The only thing my heart would allow me to say is “Of course, we don’t discriminate. This is a place for anyone bisexual involved in long term relationships.” The wheels started turning in my head to find a way to accommodate everyone who wanted to be here.

Even though the name of this blog is BiWifeLife, the issue is a bit bigger than that in my mind’s eye. The truth is there are SO MANY variations of bisexual that live lives within long term relationships and many face some of the very challenges bisexual married women face on a daily basis.

Men have such a stigma surrounding male bisexuality and when involved with a woman or even married to a woman being a bi guy can be insurmountably challenging.

Truth is, from issues pertaining to coming out to managing one’s sexual desires within relationships whether male, female, trans or in between life can be challenging on so many levels as a bisexual human.

After promoting biwifelife tirelessly for a few months I had to take in all the questions I’ve been asked and begin to realize the need for equal gender inclusion here in Our space.

The question is how to do that without alienating our steady readership of BiWives, long term girlfriends and straight husbands?

Well, after much thought KDaddy and I had a wonderful conversation on how to do just that.

As a bisexual husband himself, a great BiWifeLife Contributing Writer and a pretty straight forward kind of guy I’m beyond excited to announce KDaddy and I will join forces to launch a male inclusive aspect to BiWifeLifeBlog coming in Fall of 2015.

On the ground in NYC BiWifeLife will be joining forces with FluidBiDesign/MenKind to provide support here in New York City to bisexual men and women in long term relationships.

We will also be hosting a monthly Bisexual Social Mixer with a Roundtable Discussion in New York City. Wine and refreshments provided. 🙂 *If you would like to hold a BiWifeLife social mixer in your town email and we’ll go over what we need to do to make that happen 🙂 *

We fully intend to be inclusive of all genders as of this Fall including trans women and trans men on both sides of this BiLifeBlog and of course in Our ground efforts.

Essentially we would become:  “A place for bisexual people of all genders involved in long term relationships and marriages.” 

Myself and Mercedes Jet will continue to cater to the BiWives and all female identified readers, KDaddy and newly hired writers will cater to all male identified readers.

There will be changes to the About page, Staff, tabs and the look and feel of the blog, but we WILL NOT loose focus in supporting bisexual married women in the least.

We aim to support everyone who struggles with bisexuality while maintaining healthy relationships with partners, spouses and friends.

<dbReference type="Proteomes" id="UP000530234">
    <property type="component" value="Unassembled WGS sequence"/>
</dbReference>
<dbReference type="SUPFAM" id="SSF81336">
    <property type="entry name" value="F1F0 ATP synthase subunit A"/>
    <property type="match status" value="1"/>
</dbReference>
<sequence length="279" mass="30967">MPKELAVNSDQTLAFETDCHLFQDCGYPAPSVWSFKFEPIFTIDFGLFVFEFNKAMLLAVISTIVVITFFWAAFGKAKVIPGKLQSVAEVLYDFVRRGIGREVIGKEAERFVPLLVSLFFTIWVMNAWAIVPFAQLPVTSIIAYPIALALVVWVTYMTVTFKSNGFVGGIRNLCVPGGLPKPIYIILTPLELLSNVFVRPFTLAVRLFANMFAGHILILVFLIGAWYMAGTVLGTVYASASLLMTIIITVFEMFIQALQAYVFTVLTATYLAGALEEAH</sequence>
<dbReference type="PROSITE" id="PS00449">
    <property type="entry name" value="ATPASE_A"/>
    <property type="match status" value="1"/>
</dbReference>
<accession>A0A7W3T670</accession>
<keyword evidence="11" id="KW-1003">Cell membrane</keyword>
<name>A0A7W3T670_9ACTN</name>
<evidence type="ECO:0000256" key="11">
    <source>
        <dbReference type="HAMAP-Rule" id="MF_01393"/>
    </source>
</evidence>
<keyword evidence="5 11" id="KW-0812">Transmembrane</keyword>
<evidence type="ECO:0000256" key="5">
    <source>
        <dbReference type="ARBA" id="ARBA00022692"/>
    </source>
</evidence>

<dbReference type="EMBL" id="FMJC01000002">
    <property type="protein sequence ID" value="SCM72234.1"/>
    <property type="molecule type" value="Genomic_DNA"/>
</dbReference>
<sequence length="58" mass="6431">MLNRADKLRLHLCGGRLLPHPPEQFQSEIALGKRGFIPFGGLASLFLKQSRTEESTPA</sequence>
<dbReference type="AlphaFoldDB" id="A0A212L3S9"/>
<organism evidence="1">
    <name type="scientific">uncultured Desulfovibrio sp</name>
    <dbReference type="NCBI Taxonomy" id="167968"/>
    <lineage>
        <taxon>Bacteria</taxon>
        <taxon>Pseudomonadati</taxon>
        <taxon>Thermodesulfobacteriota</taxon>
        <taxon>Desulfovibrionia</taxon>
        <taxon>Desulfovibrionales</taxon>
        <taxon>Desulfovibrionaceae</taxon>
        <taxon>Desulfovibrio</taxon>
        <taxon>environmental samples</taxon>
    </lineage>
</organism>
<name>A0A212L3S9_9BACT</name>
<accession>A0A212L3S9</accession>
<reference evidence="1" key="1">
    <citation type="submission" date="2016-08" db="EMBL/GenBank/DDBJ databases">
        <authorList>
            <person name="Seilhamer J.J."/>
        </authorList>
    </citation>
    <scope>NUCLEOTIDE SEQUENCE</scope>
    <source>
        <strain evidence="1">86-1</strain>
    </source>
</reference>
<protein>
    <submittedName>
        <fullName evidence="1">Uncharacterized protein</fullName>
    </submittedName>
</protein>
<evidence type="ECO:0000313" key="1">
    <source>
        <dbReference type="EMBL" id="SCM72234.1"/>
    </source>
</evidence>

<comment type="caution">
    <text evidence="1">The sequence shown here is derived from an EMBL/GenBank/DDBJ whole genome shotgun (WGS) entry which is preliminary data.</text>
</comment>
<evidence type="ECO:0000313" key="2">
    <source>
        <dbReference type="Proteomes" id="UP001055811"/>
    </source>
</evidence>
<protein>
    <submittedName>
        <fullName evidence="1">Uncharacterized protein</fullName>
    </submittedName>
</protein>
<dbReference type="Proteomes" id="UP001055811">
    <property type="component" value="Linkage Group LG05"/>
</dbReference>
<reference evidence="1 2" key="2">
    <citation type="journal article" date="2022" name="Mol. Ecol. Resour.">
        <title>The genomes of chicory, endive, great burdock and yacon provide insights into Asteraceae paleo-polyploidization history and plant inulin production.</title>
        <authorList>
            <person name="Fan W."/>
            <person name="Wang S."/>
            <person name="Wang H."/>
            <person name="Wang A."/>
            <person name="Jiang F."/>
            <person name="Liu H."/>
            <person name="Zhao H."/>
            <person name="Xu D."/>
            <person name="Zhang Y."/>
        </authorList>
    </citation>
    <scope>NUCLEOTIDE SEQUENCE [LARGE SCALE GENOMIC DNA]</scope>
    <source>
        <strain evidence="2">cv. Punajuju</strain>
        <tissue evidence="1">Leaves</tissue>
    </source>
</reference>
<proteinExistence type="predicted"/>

We plan to roll out the “new” blog this Fall. 

In the meantime we’d love to hear what you guys think of the coming changes and how it may change our readership and community.

Please comment below. Your input on these changes are VERY valuable.


-Jay Dee, Founder

MARRIAGE EQUALITY? For Who?! Not all LGBTQ! Not for me!

Now that I’ve congratulated all my friends and acquaintances I need to let folks know I’m PISSED OFF AND FIRED UP!!!


I’m a bisexual woman assigned female at birth MARRIED to a person assigned male at birth.

I have been in long term relationships with a male assigned at birth and a female assigned at birth at the same time. Both wore my ring. He was my husband in a court of law, she was my wife…because she and I said so and we lived our lives as such.

Despite our sincerest desires my long term girlfriend and I COULD NOT marry and I still CAN NOT marry a female assigned at birth so long as I am married to my husband.

The same goes for a bisexual assigned male at birth. He cannot legally be married to a female assigned at birth and marry his long term boyfriend who was assigned male at birth and that goes or any combination of bisexual love.

We cannot marry both our male assigned at birth and female assigned at birth partners and that’s the point.
I would love to be able to take my long term girlfriend, with my husband by my side, down to the courthouse and give her the same rights as him in my life, legally.

I don’t want a side piece, an extra lover. I’d love to be able to fall in love and ask a woman to marry me, spend the rest of her life with me and give her all the legal rights she deserves, equal to my husband in a court of law.

Why is the bisexual aspect of this marriage equality discussion NOT on the table?

Don’t point out poly anything to me with regard to bisexuals having equal rights to marry! I’m not talking about bigamy, polyandry, polyamory, multiple husbands or wives.

I’m talking about the BISEXUAL EQUAL MARRIAGE RIGHTS to marry ONE CISMALE AND ONE CISFEMALE or ONE TRANSMALE AND ONE TRANSFEMALE or any combination of M/F gender identities if we so choose.

This is about the B in the LGBT not having the same marriage rights as the Lesbian, Gay, Transgender persons who can marry any cismale, cisfemale, transman or transwoman of their choosing.

What about those of us who love both, carry long term relationships with both?

BOTH of my long term relationships deserve legal validity if we are ready for that step.

UNFORTUNATELY in this country the B seems to be silent in the LGBT world of progression. We’re still in the dark corners of the flag.

What do you think? Comment, c’mon…let’s get the dialog started!

-Jay Dee, Founder